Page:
The first starter was Taschenkrebs & Melone/ Mariniert & Gebacken / 2x Wassermelone / Dashigelee. This was simply one refreshing, iodine dish, where sweetness, saltiness and acidity were balanced in the utmost perfect way. The marinated watermelon gave a little bit of crunch to the creamy crab salad and the dashi gelee a salty background, combined with the sorbet you had a piece of summer in your mouth. The little fried crab gave the whole dish a luscious, indulgent note. Excellent.

 

crab-1

crab-1

 

crab-2

crab-2

 

 

Following this came Gaenseleber aus dem Elsass / Gruener Pfeffer / Gelee und Knusper vom gruenen Tee / Mango. Well, what can you say about an ice cream made out of pure foie gras? Nothing. Only that it is out of this world. The texture is quite simply nowhere near anything I ever had before. I guess the Paco-Jet does help here, creating the smoothest, creamiest ice cream I have found so far. This however, should not make the little gateau stand back in any form. It was just as perfect and mind-blowingly well made. A slightly bigger portion would make it perfect. I do not like huge portions, but a little more can’t hurt. The appearance of the dish didn’t really appeal to me, but that is entirely due to personal taste. All in all, it was an outstanding foie dish.

 

foie

foie

 

 

Langoustine / Sushi / Tartar /  Spargel / Dashi. Lightly cooked langoustines, wrapped in spinach, with a tartar, dashi broth and asparagus resulted in a really well made fusion dish. The whole thing was simply centred around the amazing langoustines, which were of the same quality as the ones I had at Oud Sluis a couple of days earlier. Such products just dno’t need tons of butter or heavy sauces. A light broth suffices. Excellent.

 

langoustine

langoustine

 

 

To continue on such heights is a challenge, not many chefs would be able to live up to. Bau certainly can. Blue Fin Tuna / Tataki/ Gartengurke / Japanisches Gemuese mit Abalone / Kimizu raised the bar yet higher! Not only do I like to receive 3 different plates, but when they are all as perfect as these were, you simply can not argue. The tuna being as tender as Wissler’s but so much lighter and cleaner (taste-wise), the accompanying cucumber gave it some crunch and freshness and the dashi the great heartiness you sometimes miss in such light dishes. The little bowl of tuna tartar with apple/wasabi/sake sorbet and cucumber/tapioca soup was another little star. The third cup contained some thinly shaved vegetables and abalone. I didn’t really need the abalone, but can’t say it was misplaced neither. Divine.

 

tuna

tuna

 

 

Coquille Saint Jacques / gegrillt / Meereswasser Tapioka / Karottenchutney / Schaum & Aroma von Raz El Hanout. Now, you get some delicious scallops in London, Paris, Sluis, anywhere you like, but you rarely get some of this quality. The beast was of considerable size and perfectly, really perfectly cooked. Even if it was cut in half (oh oh oh), the reason here was clear: One half had to transport the carrot-chutney. The accompanying tapioca and quinoa (one crunchy, the other cooked with oysters) gave the dish a great textural stimulus and the raz el hanout foam some spice. Outstanding.

 

scallops

scallops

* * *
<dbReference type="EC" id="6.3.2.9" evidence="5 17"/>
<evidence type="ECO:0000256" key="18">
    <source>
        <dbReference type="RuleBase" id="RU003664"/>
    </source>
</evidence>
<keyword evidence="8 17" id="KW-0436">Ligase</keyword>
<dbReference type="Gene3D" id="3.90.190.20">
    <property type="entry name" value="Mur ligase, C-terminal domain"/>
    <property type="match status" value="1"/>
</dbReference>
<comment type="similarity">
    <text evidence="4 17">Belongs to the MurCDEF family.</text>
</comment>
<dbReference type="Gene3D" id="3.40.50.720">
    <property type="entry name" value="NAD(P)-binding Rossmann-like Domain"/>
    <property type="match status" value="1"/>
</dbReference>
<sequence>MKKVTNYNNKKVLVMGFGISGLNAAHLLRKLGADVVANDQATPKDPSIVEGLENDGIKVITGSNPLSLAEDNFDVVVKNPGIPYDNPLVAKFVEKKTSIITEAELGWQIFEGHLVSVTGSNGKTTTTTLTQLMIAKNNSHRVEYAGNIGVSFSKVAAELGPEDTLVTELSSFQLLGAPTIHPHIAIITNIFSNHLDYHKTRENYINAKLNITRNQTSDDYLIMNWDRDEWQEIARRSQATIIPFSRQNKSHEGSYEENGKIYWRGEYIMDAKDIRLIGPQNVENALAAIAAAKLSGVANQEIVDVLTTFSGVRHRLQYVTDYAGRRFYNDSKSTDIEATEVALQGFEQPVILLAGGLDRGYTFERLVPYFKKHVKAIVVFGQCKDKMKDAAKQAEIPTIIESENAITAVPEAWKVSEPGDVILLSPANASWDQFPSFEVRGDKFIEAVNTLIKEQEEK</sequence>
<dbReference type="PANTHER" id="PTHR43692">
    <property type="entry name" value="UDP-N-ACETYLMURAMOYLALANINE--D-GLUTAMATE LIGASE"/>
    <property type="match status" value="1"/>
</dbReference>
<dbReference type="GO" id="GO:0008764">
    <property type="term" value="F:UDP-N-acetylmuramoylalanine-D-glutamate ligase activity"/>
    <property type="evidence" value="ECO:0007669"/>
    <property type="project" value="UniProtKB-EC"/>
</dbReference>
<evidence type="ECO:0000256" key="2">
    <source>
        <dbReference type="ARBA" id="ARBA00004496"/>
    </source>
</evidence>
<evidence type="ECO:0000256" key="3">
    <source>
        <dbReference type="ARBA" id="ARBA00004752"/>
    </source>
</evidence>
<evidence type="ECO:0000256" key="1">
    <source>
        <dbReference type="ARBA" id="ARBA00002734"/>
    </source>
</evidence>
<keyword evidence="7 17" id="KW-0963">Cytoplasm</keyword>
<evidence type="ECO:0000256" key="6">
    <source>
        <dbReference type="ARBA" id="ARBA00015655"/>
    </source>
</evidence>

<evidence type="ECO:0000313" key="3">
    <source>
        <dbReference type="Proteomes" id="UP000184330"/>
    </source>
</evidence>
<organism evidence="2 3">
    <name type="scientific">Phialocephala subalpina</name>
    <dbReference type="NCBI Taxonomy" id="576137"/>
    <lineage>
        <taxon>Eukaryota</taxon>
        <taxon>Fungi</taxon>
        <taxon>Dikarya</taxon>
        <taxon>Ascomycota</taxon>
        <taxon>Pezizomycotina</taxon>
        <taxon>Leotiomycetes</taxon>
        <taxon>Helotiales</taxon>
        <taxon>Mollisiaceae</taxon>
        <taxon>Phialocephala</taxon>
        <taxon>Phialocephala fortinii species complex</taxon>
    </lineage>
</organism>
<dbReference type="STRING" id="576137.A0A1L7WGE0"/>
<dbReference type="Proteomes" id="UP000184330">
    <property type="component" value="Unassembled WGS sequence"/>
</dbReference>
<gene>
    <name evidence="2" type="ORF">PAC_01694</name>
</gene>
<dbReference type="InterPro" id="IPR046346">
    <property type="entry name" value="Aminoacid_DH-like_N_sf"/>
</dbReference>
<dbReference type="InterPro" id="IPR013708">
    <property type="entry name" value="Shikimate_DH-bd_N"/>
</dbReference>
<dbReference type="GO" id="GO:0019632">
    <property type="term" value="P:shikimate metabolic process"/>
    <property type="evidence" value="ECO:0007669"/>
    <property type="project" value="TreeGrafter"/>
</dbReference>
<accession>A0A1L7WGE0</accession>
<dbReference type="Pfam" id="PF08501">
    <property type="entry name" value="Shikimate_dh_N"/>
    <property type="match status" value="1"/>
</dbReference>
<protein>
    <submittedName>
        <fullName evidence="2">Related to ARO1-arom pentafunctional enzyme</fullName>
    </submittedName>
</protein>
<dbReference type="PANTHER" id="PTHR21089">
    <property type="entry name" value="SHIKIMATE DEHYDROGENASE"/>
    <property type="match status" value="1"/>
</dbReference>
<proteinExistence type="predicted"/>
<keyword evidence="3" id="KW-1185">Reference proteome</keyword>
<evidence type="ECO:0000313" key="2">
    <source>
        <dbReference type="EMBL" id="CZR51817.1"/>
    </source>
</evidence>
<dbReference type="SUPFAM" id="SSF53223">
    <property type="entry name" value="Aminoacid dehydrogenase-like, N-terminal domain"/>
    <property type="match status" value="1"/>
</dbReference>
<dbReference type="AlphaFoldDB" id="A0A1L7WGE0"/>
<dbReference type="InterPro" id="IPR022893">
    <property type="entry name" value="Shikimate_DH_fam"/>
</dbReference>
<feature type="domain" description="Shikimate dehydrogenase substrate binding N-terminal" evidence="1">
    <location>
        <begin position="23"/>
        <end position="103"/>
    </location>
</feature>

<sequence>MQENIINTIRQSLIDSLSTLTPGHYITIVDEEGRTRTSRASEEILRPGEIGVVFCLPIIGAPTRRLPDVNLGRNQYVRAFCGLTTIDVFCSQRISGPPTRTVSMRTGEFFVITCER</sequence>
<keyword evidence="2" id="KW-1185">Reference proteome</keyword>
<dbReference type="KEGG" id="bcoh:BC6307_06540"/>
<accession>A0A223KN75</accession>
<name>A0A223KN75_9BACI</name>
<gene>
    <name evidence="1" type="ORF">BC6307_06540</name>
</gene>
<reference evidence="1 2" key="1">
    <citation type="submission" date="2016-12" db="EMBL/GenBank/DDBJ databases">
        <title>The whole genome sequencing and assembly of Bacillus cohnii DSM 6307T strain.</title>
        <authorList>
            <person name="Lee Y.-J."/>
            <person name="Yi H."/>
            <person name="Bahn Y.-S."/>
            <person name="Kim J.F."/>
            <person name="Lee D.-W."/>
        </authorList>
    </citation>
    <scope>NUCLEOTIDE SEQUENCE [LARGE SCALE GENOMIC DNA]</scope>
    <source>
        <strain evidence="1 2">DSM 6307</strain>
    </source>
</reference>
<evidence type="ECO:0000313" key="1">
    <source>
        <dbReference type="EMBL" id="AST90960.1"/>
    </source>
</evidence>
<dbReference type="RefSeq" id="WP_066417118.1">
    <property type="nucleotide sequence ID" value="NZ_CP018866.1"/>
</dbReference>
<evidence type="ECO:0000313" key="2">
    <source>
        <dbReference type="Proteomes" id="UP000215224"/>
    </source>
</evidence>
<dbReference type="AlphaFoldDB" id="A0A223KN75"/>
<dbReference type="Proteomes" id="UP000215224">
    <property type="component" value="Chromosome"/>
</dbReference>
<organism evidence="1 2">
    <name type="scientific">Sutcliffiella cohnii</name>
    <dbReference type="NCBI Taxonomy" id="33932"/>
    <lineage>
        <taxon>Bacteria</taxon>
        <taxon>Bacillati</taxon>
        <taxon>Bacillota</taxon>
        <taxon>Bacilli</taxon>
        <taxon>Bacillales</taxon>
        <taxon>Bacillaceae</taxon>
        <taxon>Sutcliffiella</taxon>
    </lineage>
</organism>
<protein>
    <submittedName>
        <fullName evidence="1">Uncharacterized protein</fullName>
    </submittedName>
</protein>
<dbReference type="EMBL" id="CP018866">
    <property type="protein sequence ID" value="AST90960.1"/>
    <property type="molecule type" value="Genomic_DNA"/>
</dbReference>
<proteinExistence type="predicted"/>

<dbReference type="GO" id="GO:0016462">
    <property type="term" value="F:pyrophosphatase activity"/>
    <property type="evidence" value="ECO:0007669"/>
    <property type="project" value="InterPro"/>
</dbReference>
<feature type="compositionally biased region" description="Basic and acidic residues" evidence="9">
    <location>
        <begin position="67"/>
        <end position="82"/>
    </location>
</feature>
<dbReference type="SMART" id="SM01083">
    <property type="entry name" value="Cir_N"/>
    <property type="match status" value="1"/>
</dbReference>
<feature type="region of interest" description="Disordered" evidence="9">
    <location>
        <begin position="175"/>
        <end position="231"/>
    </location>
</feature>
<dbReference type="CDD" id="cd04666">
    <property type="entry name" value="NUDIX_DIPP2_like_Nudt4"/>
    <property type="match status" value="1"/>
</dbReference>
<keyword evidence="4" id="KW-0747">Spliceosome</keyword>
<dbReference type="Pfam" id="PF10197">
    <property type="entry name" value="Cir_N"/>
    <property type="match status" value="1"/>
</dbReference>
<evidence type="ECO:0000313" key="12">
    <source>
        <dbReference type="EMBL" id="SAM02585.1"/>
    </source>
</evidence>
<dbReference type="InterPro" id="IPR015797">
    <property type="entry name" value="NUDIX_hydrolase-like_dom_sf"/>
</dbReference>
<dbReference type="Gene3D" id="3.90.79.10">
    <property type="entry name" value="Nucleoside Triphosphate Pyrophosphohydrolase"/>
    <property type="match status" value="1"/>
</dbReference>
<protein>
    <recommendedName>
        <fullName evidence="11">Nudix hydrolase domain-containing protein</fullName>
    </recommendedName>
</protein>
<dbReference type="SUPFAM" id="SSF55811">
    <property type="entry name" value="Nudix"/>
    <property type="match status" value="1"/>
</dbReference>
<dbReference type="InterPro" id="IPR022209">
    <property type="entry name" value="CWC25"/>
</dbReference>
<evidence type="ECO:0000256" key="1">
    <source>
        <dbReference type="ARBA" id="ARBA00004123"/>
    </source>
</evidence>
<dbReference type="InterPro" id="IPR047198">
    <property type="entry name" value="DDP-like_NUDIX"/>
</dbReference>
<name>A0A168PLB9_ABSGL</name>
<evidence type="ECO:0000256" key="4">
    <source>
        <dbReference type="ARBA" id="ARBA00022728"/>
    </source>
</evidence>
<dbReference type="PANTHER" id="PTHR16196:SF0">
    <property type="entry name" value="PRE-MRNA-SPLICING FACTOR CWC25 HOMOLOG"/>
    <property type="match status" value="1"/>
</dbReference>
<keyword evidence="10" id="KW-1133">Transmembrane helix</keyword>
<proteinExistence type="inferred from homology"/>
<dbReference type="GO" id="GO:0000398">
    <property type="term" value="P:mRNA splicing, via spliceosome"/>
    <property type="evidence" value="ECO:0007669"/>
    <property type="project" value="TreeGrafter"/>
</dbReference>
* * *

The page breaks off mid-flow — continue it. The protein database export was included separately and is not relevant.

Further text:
After all of these mind-blowing dishes, you wait for a less stunning one. Well wait my friend, wait for quite a while, because I haven’t come across anything that wasn’t 100% perfect here yet. The following dish too, wasn’t anything but perfect: Steinbutt aus der Bretagne / Sot-l’y-laisse mit Hoi Sin glasiert / Kraeutersalat / Anchoisaromaten / Krustentierbearnaise. A nice tranche of turbot, grilled to perfection came with a few spring onions, lobster béarnaise and chicken oysters. The absolute star of the dish were the chicken oysters. Just the absolute best piece of chicken you can find on these birds magnified in a most interesting way. The béarnaise, even if very classical, was a welcome partner for all of this. Wow, I don’t know when I had such a perfect meal since my last visits at ADPA or the Louis XV.

 

turbot

turbot

 

 

Hold on to your seats. I thought these dishes were good, but then came along a real beast. Blauer Hummer / in Butter pochiert / Spitzmorcheln / Dicke Bohnen / Vin Jaune. Breton blue lobster is probably my favourite ingredient. Morels aren’t anything I despise neither, nor are peas or green beans. The whole thing served with a little vin jaune beurre blanc makes it a nice little collection of some of my favourite things on earth. Good lord, this was good. Rarely do you get such perfectly cooked lobster, glased with jus and full of flavour. The morels were amazingly powerful as were the beans and the pea puree. All in all, I guess that this is as close to heaven as you can possibly get on this earth. Absolutely, outstandingly- divine (sorry for being repetitive, but go there and you’ll see why I am that enchanted).

 

lobster

lobster

 

 

Bresse-Ente von Mieral / Ravioli von der Keule / 2x Sellerie mit Orangenaroma / Entenjus mit Tamarinde & Café. This dish didn’t have the easiest of tasks. To follow a dish as perfect as the last one isn’t something I’d like to have to do. But, Bau being who he is, he managed to pull out another stunner. Jean Claude Mieral is probably the best eleveur in the Bresse region. He works with most of the better French 3* chefs and deservedly so, do they rely on his fantastic produce. It is from him, that Bau gets all of his poultry, to the great pleasure of his guests. The duck was cooked to perfection, both the breast and the braised thigh stuffed in the raviolo. The celery puree was a concentration of pure celery taste with a nice buttery touch too it. The rich jus had a slight hint of sweetness (from the tamarind) and a very subtle bitterness from the coffee. Divine quality, divine execution and divine conception and that’s it!